Chile May Allow Divorce to Snip Those Ties That Bind

Conservative country missed social changes of the '70s; Congress will vote next year.

Carolina Ries thought when she married while living in Washington she was doing the right thing by registering the big event with her government at Chile's embassy.

It was a wrong move, the secretary from Santiago, Chile, now says.

The problems started when Ms. Ries wanted to end her marriage. Chile doesn't allow divorce.

To get around that prohibition, Chileans use a process that allows a marriage to be declared null and void after a lawyer and a few cooperating witnesses - often just picked off the street - tell a sympathetic judge that the couple in question never lived at the address listed on their marriage license.

Faulty license - marriage annulled. It's still not a divorce, as children who grow up knowing that legally their parents' union never existed can attest. But the separated partners can remarry.

But after moving back to Chile, Ries found that, as the holder of a foreign marriage license duly registered with the government, the annulment subterfuge is not open to her. "I can never marry again legally," she says. "Sometimes I feel like I'm living in Saudi Arabia or some place like that."

Ries's may not be an everyday separation case, but it does highlight just one of the difficulties that arise in a country that prohibits divorce.

Chile has debated the issue for years, but the topic is flaring again now that legislation that would legalize divorce sits in the lower house of Congress. The legislation enjoys bipartisan support. But proponents are less than sanguine about chances of passage because a newly elected conservative Senate offers little hope it will vote to allow divorce.

"We live with this mythology of Chile as a modern country, but the reality is one of very conservative social norms," says Christian Parker, a sociologist at the University of Santiago.

Much of the explanation for that social conservatism can be found in the military dictatorship that Chile lived under from 1973 to 1990, Mr. Parker says. That was just when much of South America and the rest of the world was experiencing significant social changes.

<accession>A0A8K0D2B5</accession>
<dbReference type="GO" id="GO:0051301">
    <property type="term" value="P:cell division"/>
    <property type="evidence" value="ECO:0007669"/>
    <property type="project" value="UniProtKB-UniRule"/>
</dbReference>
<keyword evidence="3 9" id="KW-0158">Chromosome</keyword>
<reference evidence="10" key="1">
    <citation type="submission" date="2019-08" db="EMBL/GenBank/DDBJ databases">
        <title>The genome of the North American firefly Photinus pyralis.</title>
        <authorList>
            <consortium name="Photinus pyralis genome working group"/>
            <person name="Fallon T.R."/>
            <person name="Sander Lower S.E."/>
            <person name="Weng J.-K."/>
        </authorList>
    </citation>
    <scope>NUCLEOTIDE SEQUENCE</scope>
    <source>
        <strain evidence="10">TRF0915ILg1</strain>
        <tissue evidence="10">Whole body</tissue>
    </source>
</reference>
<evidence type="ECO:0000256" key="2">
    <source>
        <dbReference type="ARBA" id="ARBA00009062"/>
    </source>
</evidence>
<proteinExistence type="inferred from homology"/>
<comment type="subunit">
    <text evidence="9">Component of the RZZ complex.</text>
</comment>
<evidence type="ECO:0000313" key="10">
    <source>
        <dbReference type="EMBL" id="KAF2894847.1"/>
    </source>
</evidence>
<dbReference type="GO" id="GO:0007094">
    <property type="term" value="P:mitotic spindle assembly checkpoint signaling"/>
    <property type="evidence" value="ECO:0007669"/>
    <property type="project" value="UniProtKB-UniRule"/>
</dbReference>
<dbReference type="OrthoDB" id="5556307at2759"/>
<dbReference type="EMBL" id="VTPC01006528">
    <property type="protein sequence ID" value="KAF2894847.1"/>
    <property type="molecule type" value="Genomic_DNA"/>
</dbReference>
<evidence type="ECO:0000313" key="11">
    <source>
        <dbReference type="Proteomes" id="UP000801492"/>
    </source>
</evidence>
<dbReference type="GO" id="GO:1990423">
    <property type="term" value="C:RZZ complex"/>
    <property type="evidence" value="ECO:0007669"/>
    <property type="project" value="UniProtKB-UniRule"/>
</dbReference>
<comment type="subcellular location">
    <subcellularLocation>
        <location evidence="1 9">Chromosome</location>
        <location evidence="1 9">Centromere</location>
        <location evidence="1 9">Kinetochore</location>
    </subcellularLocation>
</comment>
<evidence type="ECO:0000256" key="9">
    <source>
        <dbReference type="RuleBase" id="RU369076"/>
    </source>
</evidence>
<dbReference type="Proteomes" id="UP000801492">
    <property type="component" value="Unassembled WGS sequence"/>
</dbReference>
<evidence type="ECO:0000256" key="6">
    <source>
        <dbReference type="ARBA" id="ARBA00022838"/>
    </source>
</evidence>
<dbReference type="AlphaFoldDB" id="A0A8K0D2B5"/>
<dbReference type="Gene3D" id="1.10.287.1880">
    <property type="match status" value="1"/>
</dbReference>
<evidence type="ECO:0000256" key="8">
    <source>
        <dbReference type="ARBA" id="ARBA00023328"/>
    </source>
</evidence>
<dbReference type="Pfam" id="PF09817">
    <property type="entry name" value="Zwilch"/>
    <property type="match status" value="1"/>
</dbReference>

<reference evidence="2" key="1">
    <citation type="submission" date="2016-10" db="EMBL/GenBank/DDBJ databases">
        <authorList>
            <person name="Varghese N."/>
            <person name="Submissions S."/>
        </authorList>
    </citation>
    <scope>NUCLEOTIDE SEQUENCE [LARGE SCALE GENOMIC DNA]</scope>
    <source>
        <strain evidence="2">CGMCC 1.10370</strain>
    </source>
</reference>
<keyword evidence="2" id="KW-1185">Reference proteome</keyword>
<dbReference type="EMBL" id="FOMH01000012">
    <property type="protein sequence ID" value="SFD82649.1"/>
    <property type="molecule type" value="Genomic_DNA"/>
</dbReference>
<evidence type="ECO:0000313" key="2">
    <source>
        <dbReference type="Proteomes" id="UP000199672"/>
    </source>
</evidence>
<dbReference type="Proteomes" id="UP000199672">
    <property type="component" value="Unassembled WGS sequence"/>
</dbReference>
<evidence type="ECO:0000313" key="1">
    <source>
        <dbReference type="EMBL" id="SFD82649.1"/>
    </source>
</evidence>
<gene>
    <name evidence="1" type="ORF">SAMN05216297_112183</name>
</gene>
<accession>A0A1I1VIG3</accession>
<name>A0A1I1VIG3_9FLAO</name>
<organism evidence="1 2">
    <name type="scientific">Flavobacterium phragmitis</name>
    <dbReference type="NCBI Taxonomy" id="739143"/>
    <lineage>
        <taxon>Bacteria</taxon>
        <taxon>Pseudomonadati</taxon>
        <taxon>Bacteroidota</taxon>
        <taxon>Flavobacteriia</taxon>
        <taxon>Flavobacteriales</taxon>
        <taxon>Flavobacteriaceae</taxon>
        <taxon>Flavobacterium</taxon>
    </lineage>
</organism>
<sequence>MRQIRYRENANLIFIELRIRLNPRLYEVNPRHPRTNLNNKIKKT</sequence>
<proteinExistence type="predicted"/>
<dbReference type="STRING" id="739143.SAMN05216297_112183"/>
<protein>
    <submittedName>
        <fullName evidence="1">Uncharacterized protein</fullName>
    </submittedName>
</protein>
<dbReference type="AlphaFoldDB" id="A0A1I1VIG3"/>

"From the mid-1970s on, the rest of the world was evolving toward a greater equality of men and women," says Teresa Rodriguez, cooperation director in Chile's National Service for Women. "But Chile was in a dictatorship."

During those years "everyday issues like divorce were ignored," Parker says. Even with the restoration of democracy in 1990, a decision was made to leave potentially divisive social issues untouched. The Roman Catholic Church hierarchy and its conservative upper-class allies said "yes" to democracy but "no" to changes in "moral and family matters," he says. Politicians more interested in rebuilding democratic institutions went along.

Today about 6,000 marriages are annulled each year, a number experts consider only the tip of an iceberg of separations. Though separation statistics are hard to come by, family experts note that courts for juvenile matters receive more than 40,000 cases involving child support, tuition, and visitation demands each year. That number suggests a high level of separation in a country of 13 million people.

Those figures also suggest why simply outlawing divorce is not a solution to the problem of troubled families, experts say. "Children end up in a very unprotected situation," says Ms. Rodriguez. With no divorce settlement, separated parents aren't required to financially support their offspring, and the annulment practice places children in a precarious legal status.

The annulment is also "elitist," Rodriguez says, because it is costly and requires access to lawyers, witnesses, and cooperative judges. And outlawing divorce has not made marriage any healthier, others argue. In Chile, more than 2 of every 5 children are born out of wedlock.

None of these arguments have moved Chile's antidivorce forces, primarily tied to the Catholic Church. "Pro-family" groups have sprung up to fight the proposed law, holding rallies drawing thousands of supporters.

At one such rally in November, Bishop Orozimbo Fuenzalida said, "They want to erase our eternal values, permanent values that have made the world happy during 2,000 years of Western culture." Calling "wrong" the argument that divorce laws are designed to support families, he said legalizing divorce leads to more divorce.

The bishop also said that Catholics who support a divorce law should be "separated" from the church. But that might leave his ranks a little thin. Chile is about 75 percent Catholic, but one recent poll showed that almost 80 percent of Chilean Catholics favor a divorce law.

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